Player X averages 19.2 points, 7.4 rebounds and 1.4 blocks per game. He is fourth in the Big Ten in scoring and seventh in rebounding.Player X is a 6-foot-10, 228-pound forward who also has the ball skills of a 6-foot-2, 180-pound guard. He leads his team in three-point shots made, and his .463 percentage from behind the arc is seventh in the Big Ten.Player X entered the 2011 season on the Naismith preseason watch list, and he has been projected as a NBA Draft lottery pick. His aforementioned statistics are impressive, but Player X has not played like a Naismith Award candidate or a NBA Draft lottery pick.Player X is Wisconsin Badger Jon Leuer.In his three and a half years at UW, Leuer has gone from heralded recruit to standout freshman to honorable mention All-Big Ten in 2010. Last season, despite the presence of senior captains Trevon Hughes and Jason Bohannon, Leuer proved himself as the team’s most important player when he went down with a broken wrist in early January. Head coach Bo Ryan compensated for his loss by moving to a three-guard lineup, inserting Jordan Taylor into the starting five.Wisconsin did go 6-3 with Leuer out of the lineup, but the loss of its top big man left them undermanned and undersized. The Badgers finished a game behind regular season conference champions Purdue, Ohio State and Michigan State and lost to Illinois in the quarterfinals of the Big Ten Tournament.This year, Leuer started off the season with a bang. His knack for knocking down outside shots early in the first half of games frequently set the tone for the Badgers in non-conference play. Leuer averaged 19.8 points and 7.3 rebounds per game in that portion of the schedule.Yet, those non-conference games featured the likes of Prairie View A&M, South Dakota and Coppin State as opponents. In the Badgers’ first loss of the season, game five Nov. 20 at UNLV, Leuer was saddled with foul trouble for most of the first half. He finished with only 10 points on just 3-ofj-11 shooting. The Badgers’ next loss to a strong Notre Dame squad can’t be put on Leuer, though, as he led all players with 19 points.Thus, as it is in the world of college basketball, conference play is where it starts.The day after the Rose Bowl, when most Badgers were seemingly too drunk with sorrow (or actually just too drunk) to care, Leuer led his squad into Champaign, Ill., to take on the Fighting Illini in the second game of Big Ten season. UW fell, 69-61, mainly due to ice-cold second-half shooting. Wisconsin shot 28.1 percent (9-32) from the floor in that half, 20 percent (4-20) from three-point range and 35 percent from the floor for the entire game (21-60). Ice, ice cold.Leuer himself contributed 19 points and five rebounds, shooting 7-18 from the field and 2-8 from behind the arc. Those shooting percentages – 38.9 and 25 percent, respectively – are disappointing. Remember, Leuer is currently shooting 47.9 percent from the field and 46.3 percent from three-point land.But, as sage-advisor-of-all-things-college-basketball Ken Pomeroy would tell you, simple shooting percentages are quite often useless. Who knows what factors into each shot? Could be fatigue, defensive pressure, etc. Maybe Leuer and the Badgers had one eye closed each time. Regardless, KenPom and others have devised a seemingly infinite number of advanced statistical measures to evaluate athletes’ aptitude more accurately.Yet, this isn’t about the numbers. Jon Leuer has good numbers. This is about something that’s perhaps less quantifiable – Leuer’s apparent hesitation to dominate.On a team that’s had 17 games to deal with the departure of Hughes and Bohannon, Leuer has naturally emerged as one of the Badgers’ two statistical top guns (Taylor being the other). However, those 17 games really haven’t been enough. Bo Ryan’s opening day starting five consisted of Leuer, Taylor, Keaton Nankivil, Wquinton Smith and Tim Jarmusz. The next game, after freshman guard Josh Gasser scored 21 off the bench in the first, had Gasser and Mike Bruesewitz in for Smith and Jarmusz. The lineup stayed like that until Jan. 5 against Michigan, when Jarmusz and Rob Wilson replaced Bruesewitz and Gasser, who were struggling offensively.Badger fans will tell you – and it’s really not hard to see for yourself – Jarmusz offers little outside of his ability to keep the offense swinging (quite literally). No, he’s not a defensive liability. Yes, if he saw more playing time, he’d lead the nation in assist-to-turnover ratio. Bruesewitz is a fan favorite, mostly for his red-orange afro-thing but also for his shooting range and ability and rebounding prowess. Gasser stormed onto the scene with the second-highest scoring freshman debut in UW history and boasts impressive confidence for a freshman, but he’s cooled off.Thus, the fact remains, outside of Leuer, Taylor and Nankivil (who finally seems to have found some offensive consistency, averaging 9.2 points, 4.8 rebounds and 1.6 blocks per game while shooting 50 percent from behind the arc), Wisconsin’s roster raises far more questions than the answers it does provide.Simply put, the Badgers’ Big Three need to be even bigger, and none more than Leuer. Taylor has emerged as one of the nation’s top point guards and a finalist for the Bob Cousy Award, and he’s averaging nearly four full points more in Big Ten play (17 ppg for the year, 20.8 in conference games). Nankivil has been spoken for. Now, it’s Leuer’s turn.His aforementioned non-conference stats are impressive. He plays well at home too, averaging 21.7 points and 7.9 rebounds per game in games at the Kohl Center. But then again, everyone wearing red plays well there.Leuer is currently averaging just 14 points in Wisconsin’s four road games, which included UNLV, Marquette, Illinois and Michigan State. His rebound numbers are also way down, to 5.5 per game, as are his shooting percentages (52 percent at home, 37.7 on the road; 53.1 percent from three-point range at home, 37.5 on the road).At Michigan State Jan. 11, the Badgers held a nine-point lead with 2:37 left in regulation. Yet, UW collapsed, and the lead wasn’t far behind. Turnovers, forced shots, poor clock management – all evident of a loss of composure; unheard of from a Bo Ryan-coached team, but it happens. Michigan State needed that game badly, and their home crowd reminded them of it all game long. The Spartans won in overtime, 64-61. Leuer touched the ball once in the extra period. Just once, at the top of the key, on a quick handoff.The Spartans ratcheted up their defensive intensity – quite intensely – and the Badgers had no answer. Leuer had absolutely no answer. He finished with just 10 points on 3-9 shooting (only 1-2 from behind the arc) and seven rebounds.Meanwhile, MSU’s big men essentially won the game for the Spartans. Draymond Green led all scorers with 26 points and pulled down nine rebounds, and Delvon Roe shut Leuer down defensively.Yes, just one game. In fact, Leuer may have made a statement the next game against Illinois, scoring 26 points on 9-16 shooting while pulling down nine rebounds. But the trends are there, and the facts remain the same. Jon Leuer is, and has been, good, great and everything in between. For the Badgers to reach their full potential, though, he needs to be dominant.Mike is a junior majoring in journalism and communication arts. What are your thoughts on Leuer? Let him know at email@example.com and follow him on Twitter @mikefiammetta.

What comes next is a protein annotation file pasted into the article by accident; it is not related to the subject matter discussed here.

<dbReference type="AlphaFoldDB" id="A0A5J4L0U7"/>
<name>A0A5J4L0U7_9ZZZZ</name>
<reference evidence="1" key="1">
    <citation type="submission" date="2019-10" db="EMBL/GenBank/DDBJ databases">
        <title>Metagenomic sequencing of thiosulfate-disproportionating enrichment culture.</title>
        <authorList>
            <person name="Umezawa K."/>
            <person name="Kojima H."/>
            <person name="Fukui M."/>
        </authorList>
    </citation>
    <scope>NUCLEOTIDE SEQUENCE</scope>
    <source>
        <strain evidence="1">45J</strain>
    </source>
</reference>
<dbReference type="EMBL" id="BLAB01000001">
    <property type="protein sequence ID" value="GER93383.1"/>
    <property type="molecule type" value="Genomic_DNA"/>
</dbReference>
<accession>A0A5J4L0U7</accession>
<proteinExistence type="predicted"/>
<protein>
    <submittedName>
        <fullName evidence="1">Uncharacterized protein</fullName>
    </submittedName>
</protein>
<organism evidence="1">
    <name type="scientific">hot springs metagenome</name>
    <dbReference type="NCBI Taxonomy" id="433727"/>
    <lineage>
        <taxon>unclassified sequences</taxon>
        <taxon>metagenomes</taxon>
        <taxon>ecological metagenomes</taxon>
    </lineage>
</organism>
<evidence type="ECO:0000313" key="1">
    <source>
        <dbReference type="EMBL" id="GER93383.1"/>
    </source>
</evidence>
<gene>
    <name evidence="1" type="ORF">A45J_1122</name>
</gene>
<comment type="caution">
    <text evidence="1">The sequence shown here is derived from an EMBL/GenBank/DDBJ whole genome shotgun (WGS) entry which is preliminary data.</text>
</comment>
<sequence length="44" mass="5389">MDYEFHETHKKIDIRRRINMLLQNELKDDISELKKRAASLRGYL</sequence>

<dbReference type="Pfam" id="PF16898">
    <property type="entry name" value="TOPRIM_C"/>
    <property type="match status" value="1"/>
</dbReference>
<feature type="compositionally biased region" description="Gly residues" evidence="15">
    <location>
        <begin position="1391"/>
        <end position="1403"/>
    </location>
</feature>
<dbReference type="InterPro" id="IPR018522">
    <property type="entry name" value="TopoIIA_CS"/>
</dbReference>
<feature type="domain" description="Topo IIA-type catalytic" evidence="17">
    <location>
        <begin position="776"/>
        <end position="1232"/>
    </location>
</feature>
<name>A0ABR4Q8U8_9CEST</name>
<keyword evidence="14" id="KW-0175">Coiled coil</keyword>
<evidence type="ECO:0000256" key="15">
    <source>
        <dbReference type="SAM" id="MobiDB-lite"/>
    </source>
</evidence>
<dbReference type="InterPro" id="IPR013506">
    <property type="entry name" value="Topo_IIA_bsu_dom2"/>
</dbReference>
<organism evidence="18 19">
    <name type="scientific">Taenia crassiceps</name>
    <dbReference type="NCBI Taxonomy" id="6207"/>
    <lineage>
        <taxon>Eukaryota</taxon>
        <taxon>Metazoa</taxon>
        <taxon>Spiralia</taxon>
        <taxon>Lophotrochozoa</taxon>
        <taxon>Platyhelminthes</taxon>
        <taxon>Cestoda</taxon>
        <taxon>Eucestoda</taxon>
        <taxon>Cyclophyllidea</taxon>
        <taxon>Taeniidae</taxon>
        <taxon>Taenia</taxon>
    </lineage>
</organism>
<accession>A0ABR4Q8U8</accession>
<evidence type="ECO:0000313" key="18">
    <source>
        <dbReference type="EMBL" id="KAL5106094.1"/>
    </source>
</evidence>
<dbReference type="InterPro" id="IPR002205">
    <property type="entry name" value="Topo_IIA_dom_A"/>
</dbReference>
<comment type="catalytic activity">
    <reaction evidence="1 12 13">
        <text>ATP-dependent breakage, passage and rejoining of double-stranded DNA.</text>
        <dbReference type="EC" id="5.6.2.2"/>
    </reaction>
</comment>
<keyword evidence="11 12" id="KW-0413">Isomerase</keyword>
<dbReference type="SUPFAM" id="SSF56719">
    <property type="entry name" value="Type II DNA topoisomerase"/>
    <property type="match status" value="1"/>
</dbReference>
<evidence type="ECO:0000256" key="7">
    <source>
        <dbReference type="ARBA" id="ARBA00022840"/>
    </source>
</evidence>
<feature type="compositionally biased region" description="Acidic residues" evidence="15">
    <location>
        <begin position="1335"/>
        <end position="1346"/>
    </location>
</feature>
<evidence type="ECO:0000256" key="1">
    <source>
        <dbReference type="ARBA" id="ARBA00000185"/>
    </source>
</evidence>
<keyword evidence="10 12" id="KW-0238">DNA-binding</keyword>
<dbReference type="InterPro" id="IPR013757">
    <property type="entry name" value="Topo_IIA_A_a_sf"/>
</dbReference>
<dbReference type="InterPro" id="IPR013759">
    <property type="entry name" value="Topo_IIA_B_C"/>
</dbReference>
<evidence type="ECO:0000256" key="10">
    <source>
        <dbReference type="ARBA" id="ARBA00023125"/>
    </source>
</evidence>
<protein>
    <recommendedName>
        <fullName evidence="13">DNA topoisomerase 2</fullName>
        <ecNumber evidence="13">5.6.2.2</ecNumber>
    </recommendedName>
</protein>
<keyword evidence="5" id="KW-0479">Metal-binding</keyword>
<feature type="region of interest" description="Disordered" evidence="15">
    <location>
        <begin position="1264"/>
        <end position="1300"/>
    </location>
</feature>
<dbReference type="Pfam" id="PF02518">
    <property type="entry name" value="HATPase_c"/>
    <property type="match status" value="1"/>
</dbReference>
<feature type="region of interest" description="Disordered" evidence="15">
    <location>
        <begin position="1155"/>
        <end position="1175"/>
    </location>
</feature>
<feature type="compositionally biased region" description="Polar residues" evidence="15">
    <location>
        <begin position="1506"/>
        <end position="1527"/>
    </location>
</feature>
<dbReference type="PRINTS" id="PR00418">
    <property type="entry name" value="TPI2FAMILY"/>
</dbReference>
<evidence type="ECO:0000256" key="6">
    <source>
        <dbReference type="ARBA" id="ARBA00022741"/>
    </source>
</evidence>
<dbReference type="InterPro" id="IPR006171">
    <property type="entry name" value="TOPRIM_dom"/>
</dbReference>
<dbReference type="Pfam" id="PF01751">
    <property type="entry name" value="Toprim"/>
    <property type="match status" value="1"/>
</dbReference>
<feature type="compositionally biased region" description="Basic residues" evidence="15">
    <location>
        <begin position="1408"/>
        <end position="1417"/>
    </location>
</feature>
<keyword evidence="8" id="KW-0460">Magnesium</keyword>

MBB : Relentless pursuit: Rice’s fiery attitude earns him respect as he attempts to build RU program